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Bloomfield Township purchases water from the Southeast Oakland County Water Authority (SOCWA) and is a community member of Oakland County's Evergreen-Farmington Sewage Disposal System for sewage services.

Following are new rates, as approved by the Township Board of Trustees, in effect as of April 1, 2022.

VARIABLE/USAGE RATES
Variable rates are based on the customer’s meter readings and charged per unit, or for every 1,000 gallons of water used.
 
WATER                 $6.47/unit
SEWER               $11.09/unit

SERVICE FIXED FEES
Effective April 1, 2022, the Township Board of Trustees voted to make changes to the previous water and sewer rate structure. One such change was to consolidate the water and sewer debt charges as well as the water and sewer Ready To Serve (RTS) charges into a single fixed fee based on customer meter size, referred to as a meter equivalent unit (MEU) structure.
 
The Township’s system is designed around meeting the demands of customers 24 hours a day, 7 days a week, 365 days a year. The cost of maintaining that system in good working order to deliver safe and reliable service does not vary based on the amount of water customers use. Instead, the cost is related to making the service available to customers, whether they use any water or not. Rather than treating all customer the same (such as when charging the same RTS fee to all customers), the new fee would be based on the potential demand of each customer, determined by their meter size. This helps to improve equity in the rate structure by accounting for the fact that customers with larger meters represent greater potential demand on the system.
 

Meter Size Water Fixed Fee Sewer Fixed Fee
5/8" $29.85 $37.27
3/4" $29.85 $37.27
1" $46.44 $55.19
1 1/2" $87.91 $99.99
2" $137.68 $153.75
3" $270.40 $297.12
4" $419.71 $458.40
6" $834.45 $906.42


Should you have any questions about these rates, please contact the Department of Public Works at 248-594-2800.
 

Customer History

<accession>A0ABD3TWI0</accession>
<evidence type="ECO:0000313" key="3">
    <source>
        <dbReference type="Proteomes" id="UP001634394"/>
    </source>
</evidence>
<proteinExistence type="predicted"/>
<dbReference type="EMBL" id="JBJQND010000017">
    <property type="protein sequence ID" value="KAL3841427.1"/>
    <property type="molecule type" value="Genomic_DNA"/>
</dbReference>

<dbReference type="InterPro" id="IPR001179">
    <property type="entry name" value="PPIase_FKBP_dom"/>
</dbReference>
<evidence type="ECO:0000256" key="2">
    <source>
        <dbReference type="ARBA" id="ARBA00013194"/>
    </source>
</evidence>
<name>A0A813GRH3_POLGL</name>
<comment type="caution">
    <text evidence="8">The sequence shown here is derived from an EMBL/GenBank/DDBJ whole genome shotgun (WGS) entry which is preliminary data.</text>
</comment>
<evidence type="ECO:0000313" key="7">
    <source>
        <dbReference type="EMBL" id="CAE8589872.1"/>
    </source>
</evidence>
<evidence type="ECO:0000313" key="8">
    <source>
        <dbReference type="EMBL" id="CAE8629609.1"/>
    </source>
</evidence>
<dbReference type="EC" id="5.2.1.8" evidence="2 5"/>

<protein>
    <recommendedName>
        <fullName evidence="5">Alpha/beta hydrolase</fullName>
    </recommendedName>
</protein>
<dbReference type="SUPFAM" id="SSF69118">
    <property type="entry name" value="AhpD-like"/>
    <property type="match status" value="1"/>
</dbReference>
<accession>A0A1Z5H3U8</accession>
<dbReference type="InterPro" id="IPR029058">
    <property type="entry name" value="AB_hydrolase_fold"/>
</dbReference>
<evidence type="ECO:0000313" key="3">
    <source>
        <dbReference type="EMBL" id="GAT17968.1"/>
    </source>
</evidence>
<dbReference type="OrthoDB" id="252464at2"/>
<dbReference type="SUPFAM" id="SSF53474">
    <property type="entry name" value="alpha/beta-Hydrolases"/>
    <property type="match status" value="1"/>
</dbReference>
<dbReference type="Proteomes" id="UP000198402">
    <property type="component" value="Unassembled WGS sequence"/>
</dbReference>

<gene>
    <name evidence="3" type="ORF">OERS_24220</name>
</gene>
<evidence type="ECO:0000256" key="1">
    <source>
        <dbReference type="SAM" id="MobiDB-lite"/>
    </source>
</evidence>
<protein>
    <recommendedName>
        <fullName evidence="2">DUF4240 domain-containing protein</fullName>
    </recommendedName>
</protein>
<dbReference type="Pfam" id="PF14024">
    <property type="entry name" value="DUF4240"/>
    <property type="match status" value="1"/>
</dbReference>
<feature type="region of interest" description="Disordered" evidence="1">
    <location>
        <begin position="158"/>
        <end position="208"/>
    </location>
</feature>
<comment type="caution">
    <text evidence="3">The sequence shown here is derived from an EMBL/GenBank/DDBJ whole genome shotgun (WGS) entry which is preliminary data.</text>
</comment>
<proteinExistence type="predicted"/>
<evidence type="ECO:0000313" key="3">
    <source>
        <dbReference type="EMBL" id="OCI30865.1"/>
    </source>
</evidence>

The Township’s water and sewer system began with the construction of the County’s sewer system in 1958 and water was extended later by DWSD in 1964. The Township originally had 3,300 water customers in 1965. By 1995, there were over 14,000 customers and as of today, over 15,600 customers. In the early years, the system expanded rapidly with new developments and was supported largely by connection fees for new customers being added to the system. Development and system expansion have greatly decreased in the past twenty years and the system now largely is being funded by the customer charges. These charges have historically relied heavily on the customers with high water usages to generate the revenue needed for the system. In addition to a decline in development, water volumes have also shown historic declines. Water volumes are dependent on customer usage and seasonal precipitation. Over the past 10 years Bloomfield Township's consumption has steadily declined by nearly 25%.  This decline mirrors the water use trends of all the customers on the GLWA regional system.

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Water & Sewer Purchased - Commodity Charges

The commodity charges are the largest component, making up approximately 58% of the Township's water and sewer expense. These are the pass-through costs from SOCWA for water and from the OCWRC for the sewage treatment. Both agencies are wholesale customers of GLWA and their costs consist largely on what GLWA charges them.

Operating Expenses

The Township DPW – Water Division is responsible for operating and maintaining the water and sewer system which includes a one-million-gallon storage reservoir, ten pumping facilities, over 500 miles of pipes along with the attached manholes, hydrants and valves. In addition, over 15,000 water meters are read, billed and serviced. Township operating expenses make up only 25% of the overall water and sewer fund expenses.

Capital Projects - Debt/Cash

The average age of the water and sewer pipes within the Township’s system is 50 years old with some pipes nearly 90 years old. Much of the system is nearing or is beyond half of their useful service life. The capital component of the rate is comprised of debt for previously bonded infrastructure improvements and repairs as well as future cash funding to be used for major repairs and replacements needed for both the water and sewer systems. Cash funding allows for capital improvements to be done without selling bonds and increasing the bond debt.